Chapter Thirty One
“Fire,” was all I could think to say, my voice barely registering against the bass drone of the crowd. “Fire,” I repeated, shouting out across the line. Faces turned forward, rifles lifted, sending the air thick with hot lead again. Calls for reloads came too soon, silencing the advantage before we’d had a chance to regain. My pistol clicked empty with two shots missed and I span around, fist balled towards what had grabbed me back by the shoulder.
I let myself fall into Toni’s arms as she cupped my fist in her hand and she pulled me away from the roadblock. Taking my weight back, I let her go as she hurried to the van, the rifles and pistols taking up again, shouted commands blurring into one long call. Toni dragged me by the hand, pulling hard as we passed the back of the Land Rover, not letting me reach out, turning only as she pushed me through the driver’s door whilst she ran around the bonnet. In the driver’s seat I closed my eyes, not wanting to see the chaos at the line, but I couldn’t help but look.
The guns fell silent, knives swung out, the soldiers stepped back, leaving the line. Ghouls were falling, but not fast enough, as one fell to the floor another would be at its back. Three of the soldier were down by the time Toni’s calls went out.
“Go,” she pleaded. “Drive.” My eyes fixed on the two remaining by the time her words were done, the sergeant and the sniper. I slammed my hand to the horn and faces looked up, dead white eyes set in our direction. The sergeant turned and was consumed by the pack, his struggle quickly obscured by those once under his command. The sniper didn’t turn but edged away, snapping on his heels, using the one advantage we still had. He ran, moving out of my view, but when I heard the doors at the back opening, weight in the back shifting, I pushed the accelerator to the floor as hands blooded my window.
I didn’t pause for the turn, didn’t wait, let the tyres spin in the mud as they caught the incline of the hill. I pushed my foot harder even though I knew there was nowhere further for it to go, my eyes on the expanding line of the undead shrinking in the wing mirror. Toni was the one to slow me, her hand on my shoulder when I nearly turned the van on its side rounding the corner, watching the surrounding land flatten. All I could think of was the village we’d passed on the way in, the motorway near, a speedway for the infection to spread. I slowed at Toni’s command, lifted my foot from the accelerator, watching as the two police cars came in to view, watching the pair of wide eyes coming back from the fluorescent jacketed officers as they took in what must have been a terrifying view.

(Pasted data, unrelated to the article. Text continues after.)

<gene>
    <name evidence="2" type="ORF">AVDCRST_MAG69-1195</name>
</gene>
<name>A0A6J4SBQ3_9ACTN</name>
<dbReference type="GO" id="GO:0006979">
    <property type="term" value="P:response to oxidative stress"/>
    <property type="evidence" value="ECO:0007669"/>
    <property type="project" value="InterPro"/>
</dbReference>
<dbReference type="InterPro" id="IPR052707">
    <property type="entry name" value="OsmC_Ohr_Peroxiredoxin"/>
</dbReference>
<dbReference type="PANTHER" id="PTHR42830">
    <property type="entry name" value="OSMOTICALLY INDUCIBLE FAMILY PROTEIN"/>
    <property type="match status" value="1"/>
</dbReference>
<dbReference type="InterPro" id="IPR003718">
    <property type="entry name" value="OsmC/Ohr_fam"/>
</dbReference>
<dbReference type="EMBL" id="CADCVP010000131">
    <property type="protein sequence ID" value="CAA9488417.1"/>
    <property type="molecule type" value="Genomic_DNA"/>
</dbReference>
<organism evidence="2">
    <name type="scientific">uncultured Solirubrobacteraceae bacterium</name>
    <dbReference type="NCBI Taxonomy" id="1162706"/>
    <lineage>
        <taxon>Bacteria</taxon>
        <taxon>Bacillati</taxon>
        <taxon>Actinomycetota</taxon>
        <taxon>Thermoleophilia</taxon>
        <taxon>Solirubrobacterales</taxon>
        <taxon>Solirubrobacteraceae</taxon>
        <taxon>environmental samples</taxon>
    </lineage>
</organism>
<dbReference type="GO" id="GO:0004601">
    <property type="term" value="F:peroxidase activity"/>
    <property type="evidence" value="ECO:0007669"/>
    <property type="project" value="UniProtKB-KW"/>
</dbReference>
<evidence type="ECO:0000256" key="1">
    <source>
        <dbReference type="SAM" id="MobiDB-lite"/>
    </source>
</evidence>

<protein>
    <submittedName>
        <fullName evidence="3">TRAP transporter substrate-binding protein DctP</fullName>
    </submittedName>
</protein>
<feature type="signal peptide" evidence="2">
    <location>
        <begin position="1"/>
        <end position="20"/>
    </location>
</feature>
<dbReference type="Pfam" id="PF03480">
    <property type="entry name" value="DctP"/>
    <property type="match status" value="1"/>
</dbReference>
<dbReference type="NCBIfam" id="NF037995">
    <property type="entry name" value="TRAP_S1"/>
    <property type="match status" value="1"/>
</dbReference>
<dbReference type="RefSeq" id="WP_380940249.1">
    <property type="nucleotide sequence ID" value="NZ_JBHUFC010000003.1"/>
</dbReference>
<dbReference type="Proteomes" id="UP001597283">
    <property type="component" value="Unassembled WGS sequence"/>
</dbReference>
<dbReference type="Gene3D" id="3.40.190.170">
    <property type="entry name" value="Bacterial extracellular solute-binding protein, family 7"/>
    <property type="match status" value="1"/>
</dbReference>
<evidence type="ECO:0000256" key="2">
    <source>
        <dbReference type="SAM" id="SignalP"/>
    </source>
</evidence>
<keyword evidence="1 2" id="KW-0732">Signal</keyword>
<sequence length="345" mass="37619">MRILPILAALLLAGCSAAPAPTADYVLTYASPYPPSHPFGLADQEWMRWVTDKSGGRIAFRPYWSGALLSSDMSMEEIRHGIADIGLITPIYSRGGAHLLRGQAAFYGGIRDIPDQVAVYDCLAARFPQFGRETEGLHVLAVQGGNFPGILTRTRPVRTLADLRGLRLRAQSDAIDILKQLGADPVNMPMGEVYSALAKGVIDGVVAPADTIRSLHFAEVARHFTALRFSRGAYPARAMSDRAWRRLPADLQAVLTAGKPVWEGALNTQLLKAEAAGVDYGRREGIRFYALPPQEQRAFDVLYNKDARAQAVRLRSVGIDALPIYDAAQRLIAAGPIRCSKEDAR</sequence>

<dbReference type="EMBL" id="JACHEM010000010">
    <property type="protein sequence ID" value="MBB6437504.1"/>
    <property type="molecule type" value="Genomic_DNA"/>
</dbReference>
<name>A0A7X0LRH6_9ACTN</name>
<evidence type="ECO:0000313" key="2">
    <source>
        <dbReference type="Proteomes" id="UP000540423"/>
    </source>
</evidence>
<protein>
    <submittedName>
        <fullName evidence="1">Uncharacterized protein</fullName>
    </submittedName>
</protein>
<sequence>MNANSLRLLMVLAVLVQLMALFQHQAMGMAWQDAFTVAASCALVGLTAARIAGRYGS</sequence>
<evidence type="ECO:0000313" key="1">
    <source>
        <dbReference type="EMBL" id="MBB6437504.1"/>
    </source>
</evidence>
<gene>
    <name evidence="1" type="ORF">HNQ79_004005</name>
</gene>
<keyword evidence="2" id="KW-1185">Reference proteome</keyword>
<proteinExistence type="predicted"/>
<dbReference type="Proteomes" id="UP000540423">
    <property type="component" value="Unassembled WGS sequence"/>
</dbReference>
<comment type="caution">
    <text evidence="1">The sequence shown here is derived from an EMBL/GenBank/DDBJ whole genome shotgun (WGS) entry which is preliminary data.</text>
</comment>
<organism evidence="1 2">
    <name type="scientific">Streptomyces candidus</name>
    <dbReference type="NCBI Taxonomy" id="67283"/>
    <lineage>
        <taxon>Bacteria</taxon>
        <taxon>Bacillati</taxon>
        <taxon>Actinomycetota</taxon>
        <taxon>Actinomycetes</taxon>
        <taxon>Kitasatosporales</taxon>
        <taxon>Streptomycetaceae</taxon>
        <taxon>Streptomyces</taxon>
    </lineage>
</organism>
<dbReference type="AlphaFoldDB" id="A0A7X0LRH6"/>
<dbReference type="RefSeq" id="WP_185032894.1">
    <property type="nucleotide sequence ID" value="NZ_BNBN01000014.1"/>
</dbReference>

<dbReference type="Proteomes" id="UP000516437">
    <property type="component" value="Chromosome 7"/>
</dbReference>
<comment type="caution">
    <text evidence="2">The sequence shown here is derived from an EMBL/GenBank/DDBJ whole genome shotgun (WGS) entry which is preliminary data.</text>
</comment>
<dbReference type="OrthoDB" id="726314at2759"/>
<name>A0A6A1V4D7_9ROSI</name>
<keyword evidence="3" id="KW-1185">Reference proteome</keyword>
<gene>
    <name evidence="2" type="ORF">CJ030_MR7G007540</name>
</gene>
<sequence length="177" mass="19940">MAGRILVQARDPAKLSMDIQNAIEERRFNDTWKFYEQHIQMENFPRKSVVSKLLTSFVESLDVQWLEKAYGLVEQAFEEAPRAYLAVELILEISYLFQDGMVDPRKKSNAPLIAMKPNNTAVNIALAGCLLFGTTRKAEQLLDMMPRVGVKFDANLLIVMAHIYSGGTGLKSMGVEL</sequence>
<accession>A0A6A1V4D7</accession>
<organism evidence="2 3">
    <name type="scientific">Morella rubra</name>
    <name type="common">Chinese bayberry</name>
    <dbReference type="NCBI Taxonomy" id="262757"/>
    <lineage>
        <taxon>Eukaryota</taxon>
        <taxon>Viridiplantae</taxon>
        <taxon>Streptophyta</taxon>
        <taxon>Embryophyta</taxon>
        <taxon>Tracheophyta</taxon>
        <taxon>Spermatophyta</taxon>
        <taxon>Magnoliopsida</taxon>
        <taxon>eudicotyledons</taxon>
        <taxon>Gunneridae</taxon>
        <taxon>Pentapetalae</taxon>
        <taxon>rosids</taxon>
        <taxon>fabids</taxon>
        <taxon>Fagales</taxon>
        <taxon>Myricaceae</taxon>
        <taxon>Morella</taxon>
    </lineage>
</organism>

Letting my breath calm, even though I hadn’t realised it had been racing, I pulled air to force my heart to slow. Turning to Toni, I watched as she mirrored my expression. I slowed the van as the police cars separated, neither getting out of their cars as we rolled by, but just as our metal passed theirs, I slammed on the brakes and let the window drop.
“You need to call someone,” I said. The police officer paused, his head turning sideways. “You need to call someone,” I repeated. “Then get the hell away from here.” I pushed the accelerator down, taking the road under the motorway. “Where now?” I said, my words without emotion.
“My place,” she replied, her face fixed forward. “Next junction, by the Holiday Inn. Can’t miss it.” I drove, the motorway a desert, but I wouldn’t have noticed any cars if it had been grid locked, my thoughts distracted by the growing pain in my stomach. I’d felt it earlier, but with everything else it was the least of my concerns. Now the action had died down, fear grew. I could feel it already growing inside. The hunger, the thirst. I didn’t want to return to what I’d been before, what she’d made me into. “This one,” she said and the road snapped back into my vision. I pushed the indicator left and slowed, looking up at the ten storey hotel as it loomed out in front.
Her words sounded muffled, cotton wool in my ears as she gave directions, passing by the hotel, the empty car park. I stopped at a pair of low holiday chalets, the ache in my stomach cranking up as we rocked to a stop.
“What’s wrong?” Toni said and I turned to look, feeling a tear roll down my cheek. Laughter broke from my lips unbidden.
“What’s wrong?” I said and she smiled in a reply that melted my heart.
“Apart from the obvious,” she said, holding out her hand. A wave of pain rushed over my stomach as our hands touched. Her skin was so warm, so inviting. I craved to be close, to hold her in my arms, to take in her scent. I craved to run my tongue over her neck, to bite, gently at first. As the air came alive with smells I didn’t want, my smile fell and she repeated the question with the raise of her eyelids. I took a deep breath through my mouth, holding back the ache of my empty stomach.
“It’s happening again,” I said and her face dropped.
“What’s happening again?” came an unfamiliar male voice from behind us.
Chapter Thirty Two
I jumped, turning through the pain to see the shadow of the solider in the back of the van.
“What’s happening again?” he said, his voice urgent as he drew forward, his eyes falling to my hand resting at my stomach.
“Shit,” Toni said, her reaction sharper than mine. She closed her eyes and drew a deep breath. “She’s hungry that’s all, I need to get her something to eat,” Toni replied pulling open her door, turning back as she left. “It’s not time yet.” I smiled back in her direction, wincing as I turned away, my stomach aching with emptiness.